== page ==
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Kansas Cosmosphere Vote Passes on Election Night

The Apollo 13 Odyssey spacecraft at the Kansas Cosmosphere. (Elizabeth Howell)

As an update to our story yesterday, more than 70 per cent of residents in Hutchinson, KS voted to keep tax money flowing into the Kansas Cosmosphere and Space Center. The museum is located in the community, which is about an hour north of Wichita.

Museum officials were closely watching the vote Tuesday night, which took place at the same time as the U.S. general election for convenience’s sake.

The Cosmosphere gets 18% of its revenues from the city sales tax, which puts 33% of a quarter-cent aside for the Cosmosphere. Additional sales tax funds go to a nearby salt museum, as well as other city initiatives.

The tax vote takes place every five years, and this is the fifth time the measure has been approved, the museum noted. The votes tallied showed 8,935 people in favour and 3,635 opposed.

“The community’s response to the Cosmosphere’s request for continued commitment to the quarter-cent sales tax is greatly appreciated,” said Becky Christner, the Cosmosphere’s marketing and sales manager, in an e-mail to Universe Today.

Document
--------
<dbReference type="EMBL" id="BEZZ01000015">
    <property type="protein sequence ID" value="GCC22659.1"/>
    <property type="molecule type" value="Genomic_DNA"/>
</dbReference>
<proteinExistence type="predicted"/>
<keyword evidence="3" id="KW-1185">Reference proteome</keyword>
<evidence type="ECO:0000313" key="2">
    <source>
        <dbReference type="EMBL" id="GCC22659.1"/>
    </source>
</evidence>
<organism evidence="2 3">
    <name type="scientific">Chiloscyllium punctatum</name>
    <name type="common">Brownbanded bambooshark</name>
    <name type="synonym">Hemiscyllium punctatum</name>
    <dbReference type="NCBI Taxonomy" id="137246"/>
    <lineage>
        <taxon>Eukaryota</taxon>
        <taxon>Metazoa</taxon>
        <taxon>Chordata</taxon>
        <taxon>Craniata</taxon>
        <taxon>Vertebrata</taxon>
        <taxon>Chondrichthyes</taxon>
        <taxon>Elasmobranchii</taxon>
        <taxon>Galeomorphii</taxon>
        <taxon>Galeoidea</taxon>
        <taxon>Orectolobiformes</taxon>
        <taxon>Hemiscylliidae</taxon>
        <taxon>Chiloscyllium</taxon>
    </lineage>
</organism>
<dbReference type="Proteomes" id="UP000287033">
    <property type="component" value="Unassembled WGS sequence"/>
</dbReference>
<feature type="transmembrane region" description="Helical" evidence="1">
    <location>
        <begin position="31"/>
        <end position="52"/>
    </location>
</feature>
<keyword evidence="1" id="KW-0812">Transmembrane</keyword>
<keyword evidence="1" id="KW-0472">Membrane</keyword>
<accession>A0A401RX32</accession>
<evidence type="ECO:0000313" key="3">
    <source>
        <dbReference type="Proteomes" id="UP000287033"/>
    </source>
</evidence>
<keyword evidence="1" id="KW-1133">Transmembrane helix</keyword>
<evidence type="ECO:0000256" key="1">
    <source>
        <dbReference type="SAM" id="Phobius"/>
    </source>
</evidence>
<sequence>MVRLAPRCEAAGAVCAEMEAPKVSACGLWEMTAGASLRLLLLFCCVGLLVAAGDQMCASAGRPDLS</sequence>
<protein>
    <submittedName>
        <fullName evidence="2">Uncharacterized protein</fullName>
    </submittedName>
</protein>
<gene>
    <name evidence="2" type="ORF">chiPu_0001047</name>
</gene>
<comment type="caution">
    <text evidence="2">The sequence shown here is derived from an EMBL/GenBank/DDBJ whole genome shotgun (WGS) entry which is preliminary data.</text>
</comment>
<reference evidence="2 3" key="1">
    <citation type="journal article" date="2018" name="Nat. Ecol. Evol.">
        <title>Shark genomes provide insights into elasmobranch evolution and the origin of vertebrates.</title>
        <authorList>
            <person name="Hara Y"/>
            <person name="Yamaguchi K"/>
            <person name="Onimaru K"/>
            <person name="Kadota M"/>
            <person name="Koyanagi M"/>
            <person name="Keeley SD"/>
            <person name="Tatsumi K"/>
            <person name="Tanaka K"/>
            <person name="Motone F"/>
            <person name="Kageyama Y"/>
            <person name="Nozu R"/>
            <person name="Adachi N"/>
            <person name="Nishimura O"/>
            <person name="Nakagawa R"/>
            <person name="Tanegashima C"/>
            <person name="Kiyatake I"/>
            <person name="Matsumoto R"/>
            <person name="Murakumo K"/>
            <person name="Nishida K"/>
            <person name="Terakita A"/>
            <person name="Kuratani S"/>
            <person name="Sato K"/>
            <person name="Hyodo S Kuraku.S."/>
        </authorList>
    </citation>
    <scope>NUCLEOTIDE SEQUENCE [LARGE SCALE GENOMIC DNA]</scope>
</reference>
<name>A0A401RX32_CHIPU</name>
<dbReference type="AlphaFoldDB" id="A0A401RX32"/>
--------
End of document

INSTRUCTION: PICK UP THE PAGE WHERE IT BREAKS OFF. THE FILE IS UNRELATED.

“We look forward to continuing to serve the community as we work daily to succeed at our mission of honoring the past and inspiring the future of space exploration.”

The Cosmosphere is looking to expand its restoration, exhibition and fabrication customers in the coming years to bring in more revenue to the museum.

Past projects the Cosmosphere is known for:

– Rebuilding the Apollo 13 Odyssey spacecraft, which was torn apart for an accident investigation following a near-fatal explosion;

– Restoring the Liberty Bell 7 spacecraft, which sank at the end of its mission in space, and spent decades in a shallow part of the Atlantic Ocean;

– Film and television productions such as Apollo 13, From the Earth to the Moon and Magnificent Desolation.

About 

Elizabeth Howell is the senior writer at Universe Today. She also works for Space.com, Space Exploration Network, the NASA Lunar Science Institute, NASA Astrobiology Magazine and LiveScience, among others. Career highlights include watching three shuttle launches, and going on a two-week simulated Mars expedition in rural Utah. You can follow her on Twitter @howellspace or contact her at her website.

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